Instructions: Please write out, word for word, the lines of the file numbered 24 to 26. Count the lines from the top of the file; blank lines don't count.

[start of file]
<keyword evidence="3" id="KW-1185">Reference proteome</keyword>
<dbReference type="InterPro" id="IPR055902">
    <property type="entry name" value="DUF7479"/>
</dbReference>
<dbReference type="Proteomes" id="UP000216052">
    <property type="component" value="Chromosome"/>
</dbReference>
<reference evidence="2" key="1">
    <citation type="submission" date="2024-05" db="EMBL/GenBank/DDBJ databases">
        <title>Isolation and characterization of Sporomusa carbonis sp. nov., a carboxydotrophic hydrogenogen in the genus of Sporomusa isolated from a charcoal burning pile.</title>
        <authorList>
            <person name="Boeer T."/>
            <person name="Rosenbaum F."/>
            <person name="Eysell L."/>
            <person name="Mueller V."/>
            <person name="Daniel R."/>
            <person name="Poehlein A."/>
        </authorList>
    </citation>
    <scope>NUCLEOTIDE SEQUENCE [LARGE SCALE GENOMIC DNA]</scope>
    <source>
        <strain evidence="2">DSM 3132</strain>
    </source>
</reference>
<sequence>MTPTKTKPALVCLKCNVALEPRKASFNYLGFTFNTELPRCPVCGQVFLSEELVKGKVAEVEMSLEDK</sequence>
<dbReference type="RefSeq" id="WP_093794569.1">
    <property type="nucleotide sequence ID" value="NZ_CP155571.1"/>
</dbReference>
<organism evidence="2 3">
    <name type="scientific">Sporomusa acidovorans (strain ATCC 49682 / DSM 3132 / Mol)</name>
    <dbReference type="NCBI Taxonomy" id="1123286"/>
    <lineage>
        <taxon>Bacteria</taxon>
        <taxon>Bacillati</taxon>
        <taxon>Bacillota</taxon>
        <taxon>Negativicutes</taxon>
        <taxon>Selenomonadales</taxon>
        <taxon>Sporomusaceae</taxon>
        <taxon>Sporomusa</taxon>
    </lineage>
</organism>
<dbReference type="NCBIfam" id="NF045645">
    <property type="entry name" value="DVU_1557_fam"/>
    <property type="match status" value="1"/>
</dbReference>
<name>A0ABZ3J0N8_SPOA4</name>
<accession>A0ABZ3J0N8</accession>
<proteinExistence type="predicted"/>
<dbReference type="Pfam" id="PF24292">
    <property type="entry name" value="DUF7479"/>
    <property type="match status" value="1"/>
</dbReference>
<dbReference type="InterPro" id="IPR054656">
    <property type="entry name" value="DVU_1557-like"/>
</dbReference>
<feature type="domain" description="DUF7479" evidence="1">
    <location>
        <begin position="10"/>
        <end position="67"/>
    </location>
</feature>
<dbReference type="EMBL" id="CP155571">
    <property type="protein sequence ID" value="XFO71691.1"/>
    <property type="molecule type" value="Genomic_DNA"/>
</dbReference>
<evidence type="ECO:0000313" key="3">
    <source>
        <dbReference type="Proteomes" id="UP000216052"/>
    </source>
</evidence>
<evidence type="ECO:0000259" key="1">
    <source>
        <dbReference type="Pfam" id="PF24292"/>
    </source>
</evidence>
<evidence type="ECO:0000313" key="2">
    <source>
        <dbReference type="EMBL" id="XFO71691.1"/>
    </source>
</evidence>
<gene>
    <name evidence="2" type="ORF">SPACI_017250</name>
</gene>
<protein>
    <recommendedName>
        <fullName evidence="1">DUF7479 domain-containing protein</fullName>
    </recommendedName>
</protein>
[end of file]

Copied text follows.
</reference>
<sequence>MTPTKTKPALVCLKCNVALEPRKASFNYLGFTFNTELPRCPVCGQVFLSEELVKGKVAEVEMSLEDK</sequence>
<dbReference type="RefSeq" id="WP_093794569.1">